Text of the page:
Father, thank you for this passage of scripture. Thank you that your Kingdom is here, Lord help us to usher it in. Thank you that time and time again you provide and we are sorry for when we forget that truth. Help us to trust you more. In Jesus’ mighty name. Amen.
BIBLE READING: Matthew 10:1-20
Jesus called his twelve disciples to him and gave them authority to drive out impure spirits and to heal every disease and illness.
These are the names of the twelve apostles: first, Simon (who is called Peter) and his brother Andrew; James son of Zebedee, and his brother John; Philip and Bartholomew; Thomas and Matthew the tax collector; James son of Alphaeus, and Thaddaeus; Simon the Zealot and Judas Iscariot, who betrayed him.
These twelve Jesus sent out with the following instructions: ‘Do not go among the Gentiles or enter any town of the Samaritans. Go rather to the lost sheep of Israel. As you go, proclaim this message: “The kingdom of heaven has come near.” Heal those who are ill, raise the dead, cleanse those who have leprosy, drive out demons. Freely you have received; freely give.
‘Do not get any gold or silver or copper to take with you in your belts – no bag for the journey or extra shirt or sandals or a staff, for the worker is worth his keep. Whatever town or village you enter, search there for some worthy person and stay at their house until you leave. As you enter the home, give it your greeting. If the home is deserving, let your peace rest on it; if it is not, let your peace return to you. If anyone will not welcome you or listen to your words, leave that home or town and shake the dust off your feet. Truly I tell you, it will be more bearable for Sodom and Gomorrah on the day of judgment than for that town.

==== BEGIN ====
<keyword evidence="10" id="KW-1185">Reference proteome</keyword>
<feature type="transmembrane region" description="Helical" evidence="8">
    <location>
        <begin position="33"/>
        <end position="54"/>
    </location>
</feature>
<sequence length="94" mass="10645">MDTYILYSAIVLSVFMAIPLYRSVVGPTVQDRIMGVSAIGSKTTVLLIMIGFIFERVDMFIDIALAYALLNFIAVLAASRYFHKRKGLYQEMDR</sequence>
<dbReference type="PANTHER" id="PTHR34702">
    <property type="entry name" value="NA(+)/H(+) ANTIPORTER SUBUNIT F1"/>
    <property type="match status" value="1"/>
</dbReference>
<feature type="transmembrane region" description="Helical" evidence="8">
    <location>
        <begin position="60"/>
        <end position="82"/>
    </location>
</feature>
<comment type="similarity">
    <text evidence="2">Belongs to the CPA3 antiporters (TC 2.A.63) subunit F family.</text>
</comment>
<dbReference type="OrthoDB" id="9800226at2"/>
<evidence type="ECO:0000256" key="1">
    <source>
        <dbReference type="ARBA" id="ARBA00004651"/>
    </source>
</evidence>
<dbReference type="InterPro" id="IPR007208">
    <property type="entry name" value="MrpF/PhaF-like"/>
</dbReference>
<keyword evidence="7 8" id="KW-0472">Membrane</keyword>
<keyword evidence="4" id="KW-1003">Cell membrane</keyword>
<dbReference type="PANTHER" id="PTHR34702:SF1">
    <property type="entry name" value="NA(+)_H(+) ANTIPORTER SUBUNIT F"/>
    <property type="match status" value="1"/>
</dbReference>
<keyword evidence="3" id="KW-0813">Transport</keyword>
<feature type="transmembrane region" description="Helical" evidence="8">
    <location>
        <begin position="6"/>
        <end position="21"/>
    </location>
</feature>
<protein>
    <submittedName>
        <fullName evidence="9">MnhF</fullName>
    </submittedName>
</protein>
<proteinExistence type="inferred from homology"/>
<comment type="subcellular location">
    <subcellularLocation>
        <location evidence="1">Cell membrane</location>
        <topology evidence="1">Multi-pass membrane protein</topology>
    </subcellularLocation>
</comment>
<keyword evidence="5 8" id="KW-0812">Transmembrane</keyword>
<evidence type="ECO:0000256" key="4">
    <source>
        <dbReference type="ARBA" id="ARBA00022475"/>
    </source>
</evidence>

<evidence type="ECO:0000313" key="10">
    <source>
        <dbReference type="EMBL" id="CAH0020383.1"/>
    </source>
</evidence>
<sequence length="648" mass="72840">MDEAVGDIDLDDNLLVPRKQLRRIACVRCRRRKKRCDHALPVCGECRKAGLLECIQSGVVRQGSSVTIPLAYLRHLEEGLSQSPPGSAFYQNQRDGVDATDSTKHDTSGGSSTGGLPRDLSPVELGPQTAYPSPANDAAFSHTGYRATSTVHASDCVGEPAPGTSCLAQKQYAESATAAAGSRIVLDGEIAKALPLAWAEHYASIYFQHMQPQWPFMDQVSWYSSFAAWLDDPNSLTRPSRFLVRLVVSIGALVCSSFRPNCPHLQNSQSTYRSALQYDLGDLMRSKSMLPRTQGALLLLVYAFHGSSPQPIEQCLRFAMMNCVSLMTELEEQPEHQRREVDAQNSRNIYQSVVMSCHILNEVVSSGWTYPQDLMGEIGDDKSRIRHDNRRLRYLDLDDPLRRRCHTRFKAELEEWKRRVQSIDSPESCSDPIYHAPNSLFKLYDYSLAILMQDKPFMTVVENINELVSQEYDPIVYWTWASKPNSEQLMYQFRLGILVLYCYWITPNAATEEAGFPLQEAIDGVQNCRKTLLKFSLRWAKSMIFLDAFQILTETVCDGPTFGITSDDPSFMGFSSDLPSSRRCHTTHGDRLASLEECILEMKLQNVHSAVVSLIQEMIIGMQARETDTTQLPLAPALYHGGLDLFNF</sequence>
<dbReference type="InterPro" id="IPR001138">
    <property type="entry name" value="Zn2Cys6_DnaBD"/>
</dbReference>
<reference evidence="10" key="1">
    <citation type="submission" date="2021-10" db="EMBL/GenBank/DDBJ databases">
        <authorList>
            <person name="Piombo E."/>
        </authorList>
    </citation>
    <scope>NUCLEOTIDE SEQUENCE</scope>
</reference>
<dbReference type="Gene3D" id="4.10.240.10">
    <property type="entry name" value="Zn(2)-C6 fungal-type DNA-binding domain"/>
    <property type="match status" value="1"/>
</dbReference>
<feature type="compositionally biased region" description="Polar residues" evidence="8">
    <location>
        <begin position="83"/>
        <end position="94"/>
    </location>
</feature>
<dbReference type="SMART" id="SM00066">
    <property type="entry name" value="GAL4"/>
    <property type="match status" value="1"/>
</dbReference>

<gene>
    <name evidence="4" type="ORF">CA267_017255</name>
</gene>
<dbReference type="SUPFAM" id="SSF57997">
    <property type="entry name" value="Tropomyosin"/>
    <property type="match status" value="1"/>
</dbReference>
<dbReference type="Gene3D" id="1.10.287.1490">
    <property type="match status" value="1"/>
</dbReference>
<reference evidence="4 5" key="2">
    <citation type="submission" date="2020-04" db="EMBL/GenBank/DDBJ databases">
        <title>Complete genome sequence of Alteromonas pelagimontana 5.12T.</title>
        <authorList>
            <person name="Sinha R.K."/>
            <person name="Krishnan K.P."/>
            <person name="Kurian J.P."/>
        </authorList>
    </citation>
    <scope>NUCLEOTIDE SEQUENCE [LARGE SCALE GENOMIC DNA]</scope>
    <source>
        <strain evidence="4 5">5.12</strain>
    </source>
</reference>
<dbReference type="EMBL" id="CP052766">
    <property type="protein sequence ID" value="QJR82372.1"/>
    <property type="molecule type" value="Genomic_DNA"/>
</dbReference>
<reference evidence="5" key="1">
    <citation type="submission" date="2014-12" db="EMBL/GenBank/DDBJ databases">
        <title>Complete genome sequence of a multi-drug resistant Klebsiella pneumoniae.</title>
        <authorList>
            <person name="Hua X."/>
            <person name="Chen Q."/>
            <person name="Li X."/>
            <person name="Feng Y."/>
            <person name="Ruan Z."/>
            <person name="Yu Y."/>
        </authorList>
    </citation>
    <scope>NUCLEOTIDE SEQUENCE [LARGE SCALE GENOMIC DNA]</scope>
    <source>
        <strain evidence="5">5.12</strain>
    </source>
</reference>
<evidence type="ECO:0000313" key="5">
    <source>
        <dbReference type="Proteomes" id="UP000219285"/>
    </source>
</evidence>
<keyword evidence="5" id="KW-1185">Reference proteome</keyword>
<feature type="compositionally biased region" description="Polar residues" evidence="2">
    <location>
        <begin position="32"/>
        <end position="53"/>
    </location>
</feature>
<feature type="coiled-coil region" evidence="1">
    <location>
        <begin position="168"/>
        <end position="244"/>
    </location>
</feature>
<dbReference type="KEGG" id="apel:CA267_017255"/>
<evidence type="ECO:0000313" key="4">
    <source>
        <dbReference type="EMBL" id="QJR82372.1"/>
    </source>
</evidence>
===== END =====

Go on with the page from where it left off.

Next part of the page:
‘I am sending you out like sheep among wolves. Therefore be as shrewd as snakes and as innocent as doves. Be on your guard; you will be handed over to the local councils and be flogged in the synagogues. On my account you will be brought before governors and kings as witnesses to them and to the Gentiles. But when they arrest you, do not worry about what to say or how to say it. At that time you will be given what to say, for it will not be you speaking, but the Spirit of your Father speaking through you.‘